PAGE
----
The iconic Porsche 911 is going hybrid

 Porsche is set to unveil one of the biggest changes to its signature model. A hybrid Porsche 911, with its gas engine assisted by at least one battery-powered electric motor, will officially be revealed in an online event on May 28.

The move is a major step in the evolution of one of the most recognizable sports cars in the world and helps support the acceptance of electric motors across most vehicles. Given their generally greater fuel efficiency without the sacrifice of power, hybrids have become commonplace in many types of vehicles. Porsche itself already sells plug-in hybrid models like the Cayenne e-Hybrid SUV and Panamera e-Hybrid four-door car but a hybrid 911 is another matter.

Few cars are as defined by a gasoline engine as the 911 and few automakers are as defined by one model as Porsche is by the 911. While Porsche sells far more SUVs than sports cars these days, the 911 remains the automaker’s core model. Even the Porsche Macan and Cayenne SUVs, with their rounded edges and sloped hoods, have nods in their designs to the 911.

Porsche also sells fully electric cars, the Taycan and the new Macan Electric SUV. But executives have said the 911 would be the last Porsche to become all-electric because its engineering is so unique and quintessential to its brand. By taking away the engine in the back — giving it the distinctive shape and rear-weighted driving feel — what makes it a 911? This new hybrid model will be the closest Porsche can get to an electric 911 without raising those sorts of philosophical questions.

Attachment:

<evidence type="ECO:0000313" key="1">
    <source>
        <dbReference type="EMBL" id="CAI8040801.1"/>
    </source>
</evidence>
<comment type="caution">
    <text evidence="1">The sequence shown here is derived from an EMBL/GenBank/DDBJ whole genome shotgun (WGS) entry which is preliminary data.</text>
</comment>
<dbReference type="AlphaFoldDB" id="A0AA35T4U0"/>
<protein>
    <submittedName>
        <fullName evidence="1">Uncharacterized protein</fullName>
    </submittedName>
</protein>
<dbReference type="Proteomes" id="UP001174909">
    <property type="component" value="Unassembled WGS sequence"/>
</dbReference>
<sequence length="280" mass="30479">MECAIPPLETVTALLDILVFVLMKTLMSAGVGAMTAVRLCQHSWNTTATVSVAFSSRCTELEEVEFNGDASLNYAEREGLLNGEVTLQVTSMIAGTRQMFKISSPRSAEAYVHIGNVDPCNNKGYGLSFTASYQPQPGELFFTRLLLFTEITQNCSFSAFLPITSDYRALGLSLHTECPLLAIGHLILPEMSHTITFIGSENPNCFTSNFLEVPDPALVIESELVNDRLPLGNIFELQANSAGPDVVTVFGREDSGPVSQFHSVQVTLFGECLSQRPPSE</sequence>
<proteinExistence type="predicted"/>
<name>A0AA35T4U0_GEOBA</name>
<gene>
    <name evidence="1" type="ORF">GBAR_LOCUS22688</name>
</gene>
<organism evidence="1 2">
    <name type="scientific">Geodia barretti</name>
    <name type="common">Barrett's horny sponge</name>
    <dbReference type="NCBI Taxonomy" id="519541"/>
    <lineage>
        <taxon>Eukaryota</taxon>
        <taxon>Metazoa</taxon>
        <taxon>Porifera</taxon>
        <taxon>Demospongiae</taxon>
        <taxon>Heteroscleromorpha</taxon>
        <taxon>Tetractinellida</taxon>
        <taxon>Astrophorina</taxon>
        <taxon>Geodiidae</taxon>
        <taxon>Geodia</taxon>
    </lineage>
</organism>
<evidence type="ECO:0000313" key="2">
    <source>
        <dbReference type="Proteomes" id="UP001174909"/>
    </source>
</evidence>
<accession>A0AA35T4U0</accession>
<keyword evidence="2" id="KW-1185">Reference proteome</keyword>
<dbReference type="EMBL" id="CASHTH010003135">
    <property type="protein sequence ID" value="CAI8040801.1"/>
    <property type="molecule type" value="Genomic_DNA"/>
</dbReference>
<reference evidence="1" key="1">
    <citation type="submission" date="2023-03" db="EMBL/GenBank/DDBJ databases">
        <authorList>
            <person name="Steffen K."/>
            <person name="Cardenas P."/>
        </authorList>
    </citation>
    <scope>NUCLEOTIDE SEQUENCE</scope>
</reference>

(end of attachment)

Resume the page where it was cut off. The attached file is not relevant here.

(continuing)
The hybrid 911 has already undergone more than 3 million miles of testing on tracks and public roads in various climates, according to Porsche, but the more practical details won’t be announced until the end of this month. For instance, Porsche would not say whether the car will be a plug-in hybrid, as past and current Porsche hybrids have been. Porsche has favored plug-in hybrids because their more powerful batteries add to performance.

But we do know the hybrid 911 is clearly faster than the current purely gas-powered 911. A Porsche test driver was able to take the hybrid around Germany’s famed Nürburgring Nordschleife racetrack in 7 minutes and 17 seconds — 8.7 seconds faster than a comparable current-generation 911. The faster time indicates the hybrid 911 has greater power due to the addition of electric assistance. The Nürburgring is a twisty, challenging track so the faster time also indicates the car’s handling isn’t hindered by the added weight of batteries and electric motors.

“We have more grip, significantly more power, and the spontaneous response of the performance hybrid is a great advantage,” former racing driver and “brand ambassador” Jörg Bergmeister said in a statement.

The announcement of the new hybrid version comes about 60 years after Porsche launched the 911. The first 911 was unveiled in 1963 but didn’t go into production until 1964. It was a larger and more powerful addition to Porsche’s original model — the 356.

Both models, which were produced together for only a few years, had small back seats and engines mounted behind the rear wheels. The layout was similar to the Volkswagen Beetle, a car designed by Ferdinand Porsche Sr., the father of Ferdinand “Ferry” Porsche, who created the 356. Ferry’s son, Ferdinand “Butzi” Porsche, worked on the design of the 911, modeled after the 356’s teardrop shape. Its form, including the increasingly cramped backseats, has remained fundamentally the same since the original model.